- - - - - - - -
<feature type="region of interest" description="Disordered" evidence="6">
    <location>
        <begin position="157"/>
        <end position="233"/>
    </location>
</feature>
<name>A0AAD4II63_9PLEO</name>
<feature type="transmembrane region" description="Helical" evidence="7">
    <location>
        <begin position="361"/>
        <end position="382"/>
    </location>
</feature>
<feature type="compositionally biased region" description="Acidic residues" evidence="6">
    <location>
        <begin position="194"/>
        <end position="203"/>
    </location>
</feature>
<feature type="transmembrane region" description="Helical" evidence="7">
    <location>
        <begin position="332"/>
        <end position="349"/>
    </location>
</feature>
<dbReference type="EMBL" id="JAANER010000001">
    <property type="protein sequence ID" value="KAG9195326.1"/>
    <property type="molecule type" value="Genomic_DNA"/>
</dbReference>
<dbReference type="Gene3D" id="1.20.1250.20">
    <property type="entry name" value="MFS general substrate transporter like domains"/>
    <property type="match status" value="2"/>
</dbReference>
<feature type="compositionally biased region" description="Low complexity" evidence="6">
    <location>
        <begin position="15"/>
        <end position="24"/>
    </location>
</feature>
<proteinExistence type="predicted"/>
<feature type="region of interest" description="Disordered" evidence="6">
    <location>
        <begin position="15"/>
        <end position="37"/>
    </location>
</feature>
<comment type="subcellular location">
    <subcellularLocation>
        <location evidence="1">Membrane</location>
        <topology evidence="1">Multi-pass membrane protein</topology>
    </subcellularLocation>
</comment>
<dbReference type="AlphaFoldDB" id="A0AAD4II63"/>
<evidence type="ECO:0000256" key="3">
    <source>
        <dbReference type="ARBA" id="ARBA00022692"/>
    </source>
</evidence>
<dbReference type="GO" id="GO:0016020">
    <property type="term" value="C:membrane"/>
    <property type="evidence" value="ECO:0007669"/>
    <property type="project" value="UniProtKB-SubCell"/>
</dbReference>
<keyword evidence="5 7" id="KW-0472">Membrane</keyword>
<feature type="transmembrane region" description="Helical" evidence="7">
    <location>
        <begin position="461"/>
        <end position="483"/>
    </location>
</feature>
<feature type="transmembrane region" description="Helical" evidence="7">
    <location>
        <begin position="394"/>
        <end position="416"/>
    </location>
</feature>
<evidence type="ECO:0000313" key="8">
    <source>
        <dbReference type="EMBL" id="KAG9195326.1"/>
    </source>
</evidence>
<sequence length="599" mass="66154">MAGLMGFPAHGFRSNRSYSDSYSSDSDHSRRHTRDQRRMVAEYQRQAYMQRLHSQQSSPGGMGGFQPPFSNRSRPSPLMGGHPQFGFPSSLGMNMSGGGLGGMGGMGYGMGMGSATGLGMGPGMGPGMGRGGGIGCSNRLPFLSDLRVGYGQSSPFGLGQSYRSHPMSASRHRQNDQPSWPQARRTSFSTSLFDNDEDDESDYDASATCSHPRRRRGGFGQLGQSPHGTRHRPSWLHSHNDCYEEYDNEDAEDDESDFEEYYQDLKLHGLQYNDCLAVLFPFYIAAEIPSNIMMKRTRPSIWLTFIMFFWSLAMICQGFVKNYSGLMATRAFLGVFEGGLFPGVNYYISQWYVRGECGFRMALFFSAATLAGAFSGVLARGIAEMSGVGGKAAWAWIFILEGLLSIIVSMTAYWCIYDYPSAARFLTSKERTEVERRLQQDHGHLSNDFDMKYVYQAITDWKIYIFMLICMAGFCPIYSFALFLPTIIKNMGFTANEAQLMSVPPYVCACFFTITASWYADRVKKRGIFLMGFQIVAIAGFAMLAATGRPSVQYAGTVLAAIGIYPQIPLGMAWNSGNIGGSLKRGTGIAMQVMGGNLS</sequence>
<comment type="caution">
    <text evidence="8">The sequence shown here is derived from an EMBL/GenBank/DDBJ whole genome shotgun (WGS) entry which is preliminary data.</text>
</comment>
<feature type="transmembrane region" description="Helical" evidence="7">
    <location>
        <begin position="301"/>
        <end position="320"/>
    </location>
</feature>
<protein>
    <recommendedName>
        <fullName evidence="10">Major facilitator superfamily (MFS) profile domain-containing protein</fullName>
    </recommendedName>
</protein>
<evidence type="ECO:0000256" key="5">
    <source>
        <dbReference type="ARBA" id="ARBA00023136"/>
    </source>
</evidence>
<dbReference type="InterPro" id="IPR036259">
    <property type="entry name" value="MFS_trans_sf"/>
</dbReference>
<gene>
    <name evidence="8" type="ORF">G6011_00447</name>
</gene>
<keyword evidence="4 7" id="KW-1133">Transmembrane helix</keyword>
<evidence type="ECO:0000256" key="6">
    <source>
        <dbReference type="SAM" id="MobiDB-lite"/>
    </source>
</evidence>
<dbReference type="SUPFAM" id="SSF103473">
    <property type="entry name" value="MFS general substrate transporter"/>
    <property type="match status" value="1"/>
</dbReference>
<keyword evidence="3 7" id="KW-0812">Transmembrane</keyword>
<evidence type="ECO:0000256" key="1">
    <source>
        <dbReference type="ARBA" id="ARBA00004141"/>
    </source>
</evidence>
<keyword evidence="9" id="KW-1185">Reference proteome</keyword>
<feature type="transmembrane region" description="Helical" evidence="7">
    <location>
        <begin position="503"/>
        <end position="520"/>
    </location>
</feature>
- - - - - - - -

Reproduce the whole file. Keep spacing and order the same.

<feature type="region of interest" description="Disordered" evidence="6">
    <location>
        <begin position="157"/>
        <end position="233"/>
    </location>
</feature>
<name>A0AAD4II63_9PLEO</name>
<feature type="transmembrane region" description="Helical" evidence="7">
    <location>
        <begin position="361"/>
        <end position="382"/>
    </location>
</feature>
<feature type="compositionally biased region" description="Acidic residues" evidence="6">
    <location>
        <begin position="194"/>
        <end position="203"/>
    </location>
</feature>
<feature type="transmembrane region" description="Helical" evidence="7">
    <location>
        <begin position="332"/>
        <end position="349"/>
    </location>
</feature>
<dbReference type="EMBL" id="JAANER010000001">
    <property type="protein sequence ID" value="KAG9195326.1"/>
    <property type="molecule type" value="Genomic_DNA"/>
</dbReference>
<dbReference type="Gene3D" id="1.20.1250.20">
    <property type="entry name" value="MFS general substrate transporter like domains"/>
    <property type="match status" value="2"/>
</dbReference>
<feature type="compositionally biased region" description="Low complexity" evidence="6">
    <location>
        <begin position="15"/>
        <end position="24"/>
    </location>
</feature>
<proteinExistence type="predicted"/>
<feature type="region of interest" description="Disordered" evidence="6">
    <location>
        <begin position="15"/>
        <end position="37"/>
    </location>
</feature>
<comment type="subcellular location">
    <subcellularLocation>
        <location evidence="1">Membrane</location>
        <topology evidence="1">Multi-pass membrane protein</topology>
    </subcellularLocation>
</comment>
<dbReference type="AlphaFoldDB" id="A0AAD4II63"/>
<evidence type="ECO:0000256" key="3">
    <source>
        <dbReference type="ARBA" id="ARBA00022692"/>
    </source>
</evidence>
<dbReference type="GO" id="GO:0016020">
    <property type="term" value="C:membrane"/>
    <property type="evidence" value="ECO:0007669"/>
    <property type="project" value="UniProtKB-SubCell"/>
</dbReference>
<keyword evidence="5 7" id="KW-0472">Membrane</keyword>
<feature type="transmembrane region" description="Helical" evidence="7">
    <location>
        <begin position="461"/>
        <end position="483"/>
    </location>
</feature>
<feature type="transmembrane region" description="Helical" evidence="7">
    <location>
        <begin position="394"/>
        <end position="416"/>
    </location>
</feature>
<evidence type="ECO:0000313" key="8">
    <source>
        <dbReference type="EMBL" id="KAG9195326.1"/>
    </source>
</evidence>
<sequence length="599" mass="66154">MAGLMGFPAHGFRSNRSYSDSYSSDSDHSRRHTRDQRRMVAEYQRQAYMQRLHSQQSSPGGMGGFQPPFSNRSRPSPLMGGHPQFGFPSSLGMNMSGGGLGGMGGMGYGMGMGSATGLGMGPGMGPGMGRGGGIGCSNRLPFLSDLRVGYGQSSPFGLGQSYRSHPMSASRHRQNDQPSWPQARRTSFSTSLFDNDEDDESDYDASATCSHPRRRRGGFGQLGQSPHGTRHRPSWLHSHNDCYEEYDNEDAEDDESDFEEYYQDLKLHGLQYNDCLAVLFPFYIAAEIPSNIMMKRTRPSIWLTFIMFFWSLAMICQGFVKNYSGLMATRAFLGVFEGGLFPGVNYYISQWYVRGECGFRMALFFSAATLAGAFSGVLARGIAEMSGVGGKAAWAWIFILEGLLSIIVSMTAYWCIYDYPSAARFLTSKERTEVERRLQQDHGHLSNDFDMKYVYQAITDWKIYIFMLICMAGFCPIYSFALFLPTIIKNMGFTANEAQLMSVPPYVCACFFTITASWYADRVKKRGIFLMGFQIVAIAGFAMLAATGRPSVQYAGTVLAAIGIYPQIPLGMAWNSGNIGGSLKRGTGIAMQVMGGNLS</sequence>
<comment type="caution">
    <text evidence="8">The sequence shown here is derived from an EMBL/GenBank/DDBJ whole genome shotgun (WGS) entry which is preliminary data.</text>
</comment>
<feature type="transmembrane region" description="Helical" evidence="7">
    <location>
        <begin position="301"/>
        <end position="320"/>
    </location>
</feature>
<protein>
    <recommendedName>
        <fullName evidence="10">Major facilitator superfamily (MFS) profile domain-containing protein</fullName>
    </recommendedName>
</protein>
<evidence type="ECO:0000256" key="5">
    <source>
        <dbReference type="ARBA" id="ARBA00023136"/>
    </source>
</evidence>
<dbReference type="InterPro" id="IPR036259">
    <property type="entry name" value="MFS_trans_sf"/>
</dbReference>
<gene>
    <name evidence="8" type="ORF">G6011_00447</name>
</gene>
<keyword evidence="4 7" id="KW-1133">Transmembrane helix</keyword>
<evidence type="ECO:0000256" key="6">
    <source>
        <dbReference type="SAM" id="MobiDB-lite"/>
    </source>
</evidence>
<dbReference type="SUPFAM" id="SSF103473">
    <property type="entry name" value="MFS general substrate transporter"/>
    <property type="match status" value="1"/>
</dbReference>
<keyword evidence="3 7" id="KW-0812">Transmembrane</keyword>
<evidence type="ECO:0000256" key="1">
    <source>
        <dbReference type="ARBA" id="ARBA00004141"/>
    </source>
</evidence>
<keyword evidence="9" id="KW-1185">Reference proteome</keyword>
<feature type="transmembrane region" description="Helical" evidence="7">
    <location>
        <begin position="503"/>
        <end position="520"/>
    </location>
</feature>